PandaDoc, the e-document startup, now valued at $ 1 billion as it closes major C series – TechCrunch


Business tools have gone completely virtual over the past 20 months due to the Covid-19 pandemic, and today a startup whose electronic documents platform has played a big role in supporting this change announces a big fundraising in the wake of huge growth. . PandaDoc, which allows users to create, share and sign official documents online, has closed a Series C that the company confirms is valuing it at $ 1 billion.

To be clear, PandaDoc does not make public the total amount of funding for this cycle. The company is based in San Francisco, but it has extensive operations in Belarus, where it has been in hot political water – several employees were arrested by authorities over a year ago after publicly protesting against it. the current regime. The lack of disclosure on the size of this cycle is intentional and related to this. From what we understand, this situation is still ongoing.

OMERS Growth Equity and G Squared are co-leading this Series C, and Altos Ventures, Rembrandt Venture Partners, One Peak Partners and the venture capital arm of Microsoft M12 are also participating.

Prior to that, PandaDoc had raised around $ 36 million and its valuation was around $ 255 million, according to data from PitchBook. The sharp rise in valuation with this round can also be seen as a marker of the size of the Series C.

Today, PandaDoc – which competes with DocuSign, Eversign, DocSend, GetAccept and others – already provides a range of services to users in many different verticals. The content ranges from creating and collecting electronic signatures and payments around contracts, proposals and forms to invoices; and PandaDoc users are also quite diverse, including construction, education, healthcare and professional services companies – some 30,000 customers in total. The plan will be to double the growth of this current business and integrate more features and use cases.

“We plan to broaden and deepen in areas where we already play,” said Mikita Mikado, CEO and co-founder of PandaDoc, in an interview with TechCrunch. Its contract management product is one of the most popular already on the market, and PandaDoc claims its electronic signature solution is one of the top three in terms of ubiquity. “We will continue to compete in these areas, but at the same time, we plan to go global this year and invest in localization and international growth. “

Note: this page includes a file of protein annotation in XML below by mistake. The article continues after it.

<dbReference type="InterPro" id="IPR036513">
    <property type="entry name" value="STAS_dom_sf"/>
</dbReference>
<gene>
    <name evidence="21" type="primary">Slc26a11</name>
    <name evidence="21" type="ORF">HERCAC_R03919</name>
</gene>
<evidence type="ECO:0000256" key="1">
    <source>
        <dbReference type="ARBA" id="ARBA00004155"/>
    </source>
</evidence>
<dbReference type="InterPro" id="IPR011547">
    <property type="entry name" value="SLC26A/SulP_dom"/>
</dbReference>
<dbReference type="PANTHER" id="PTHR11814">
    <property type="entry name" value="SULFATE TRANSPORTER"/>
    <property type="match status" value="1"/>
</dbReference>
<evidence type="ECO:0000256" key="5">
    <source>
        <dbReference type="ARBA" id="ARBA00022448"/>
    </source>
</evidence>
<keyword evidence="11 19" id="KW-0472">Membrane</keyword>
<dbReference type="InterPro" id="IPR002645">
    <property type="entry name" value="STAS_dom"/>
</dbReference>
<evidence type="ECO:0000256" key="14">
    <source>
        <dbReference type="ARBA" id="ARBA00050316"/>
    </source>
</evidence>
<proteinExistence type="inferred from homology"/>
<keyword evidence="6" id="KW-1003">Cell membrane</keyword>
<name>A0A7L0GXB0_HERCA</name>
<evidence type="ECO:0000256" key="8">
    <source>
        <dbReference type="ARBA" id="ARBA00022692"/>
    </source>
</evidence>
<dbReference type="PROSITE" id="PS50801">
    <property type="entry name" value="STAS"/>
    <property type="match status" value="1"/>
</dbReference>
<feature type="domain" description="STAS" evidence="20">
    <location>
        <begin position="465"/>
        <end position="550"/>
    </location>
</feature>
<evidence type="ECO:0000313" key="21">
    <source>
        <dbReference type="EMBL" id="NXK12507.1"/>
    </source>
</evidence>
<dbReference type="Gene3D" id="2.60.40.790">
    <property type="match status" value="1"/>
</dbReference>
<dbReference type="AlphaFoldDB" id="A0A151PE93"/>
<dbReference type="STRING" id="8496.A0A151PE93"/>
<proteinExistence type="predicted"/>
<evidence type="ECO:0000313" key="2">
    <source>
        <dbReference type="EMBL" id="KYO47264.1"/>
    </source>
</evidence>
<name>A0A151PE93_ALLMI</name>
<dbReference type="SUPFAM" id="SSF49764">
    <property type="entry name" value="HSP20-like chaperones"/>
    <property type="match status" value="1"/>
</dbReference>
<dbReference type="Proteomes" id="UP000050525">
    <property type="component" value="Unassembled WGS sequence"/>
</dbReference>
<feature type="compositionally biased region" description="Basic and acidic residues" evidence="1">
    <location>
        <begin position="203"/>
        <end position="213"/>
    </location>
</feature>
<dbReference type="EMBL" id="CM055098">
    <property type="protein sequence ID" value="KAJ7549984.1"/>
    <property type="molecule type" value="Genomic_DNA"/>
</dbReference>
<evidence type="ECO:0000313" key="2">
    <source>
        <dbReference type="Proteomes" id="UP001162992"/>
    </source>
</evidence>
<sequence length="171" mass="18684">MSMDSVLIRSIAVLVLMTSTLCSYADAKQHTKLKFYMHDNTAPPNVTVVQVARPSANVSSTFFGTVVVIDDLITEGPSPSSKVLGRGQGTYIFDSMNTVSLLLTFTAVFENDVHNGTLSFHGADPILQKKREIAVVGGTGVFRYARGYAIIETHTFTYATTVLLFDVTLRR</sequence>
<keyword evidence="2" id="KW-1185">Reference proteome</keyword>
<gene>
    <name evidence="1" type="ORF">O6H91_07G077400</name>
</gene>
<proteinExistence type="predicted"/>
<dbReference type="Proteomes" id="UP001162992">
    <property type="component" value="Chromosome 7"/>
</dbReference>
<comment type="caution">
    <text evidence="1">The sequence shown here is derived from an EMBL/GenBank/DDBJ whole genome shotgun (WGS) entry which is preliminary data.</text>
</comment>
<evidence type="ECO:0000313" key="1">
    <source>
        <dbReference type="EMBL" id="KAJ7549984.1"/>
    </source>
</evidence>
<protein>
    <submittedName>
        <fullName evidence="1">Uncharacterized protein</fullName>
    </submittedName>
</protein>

This follows on from an already strong business. PandaDoc’s customers are currently spread across some 130 countries, and over the past year, its user base has grown by 80%, with revenue increasing by 63%. (The company’s business model is based on a freemium model, where the basic electronic signature is free – notably, an adjustment made at the start of the pandemic, and perhaps one of the reasons why this is the ‘one of the top three eSignature solutions today – and the additional features and usage are priced at $ 19 / mo, $ 49 / mo, and enterprise-wide “Let’s Talk” tiers.)

The “Let’s Talk” component is important as part of this investment. Small and medium-sized businesses are the bread and butter of the business, but investors also see an opportunity to sell in the market, greatly expanding the functionality it offers to customers.

“As a leader in the SME segment, we believe the company is uniquely positioned to challenge current incumbents with a dynamic, full-stack product that goes far beyond the electronic signature,” said Larry Aschebrook, Managing Partner by G Squared, in a press release. . “The management team is one of the best we have seen, and we look forward to supporting their creative and effective approach to this growing space. “

Mikado puts it differently: “The more workflows we can automate and achieve over time, the better. “

PandaDoc’s widening window of opportunity is a sign of the times.

Covid-19 precipitated a huge amount of so-called ‘digital transformation‘: Organizations that in the past did a lot more work in physical environments were essentially, overnight, urged to move all of this into digital and virtualized formats. .

While this certainly saw companies making larger infrastructure and operational changes, it also played out at a more immediate service level. Specifically, everyday documents such as documents that people had long relied on in physical formats were still being created, shared and made official, but now it all had to be done in a digital format: this ushered in a great wave of business for companies like PandaDoc.

The company got its start, Mikado said, with B2B sales, “but we’ve started getting requests from organizations that have other use cases that aren’t in the same bucket, like schools. , government institutions and health organizations trying to rationalize their employees, eg integration.

It is in part because of this trend that investors are swarming around enterprise technology. The other main reason in this case is that PandaDoc turned out to be one of the solutions that generated a lot of interest.

“We are proud to have led this new investment in PandaDoc, a highly innovative company shaping the future of documents, through its robust all-in-one document automation platform,” said Mark Shulgan, Managing Partner and Director of OMERS. Growth actions. “PandaDoc is a market leader in document automation and its solutions enable businesses to increase efficiency, reduce costs and accelerate growth. We are delighted to support Mikita Mikado’s ambitious vision and look forward to supporting him and his team in this future evolution.


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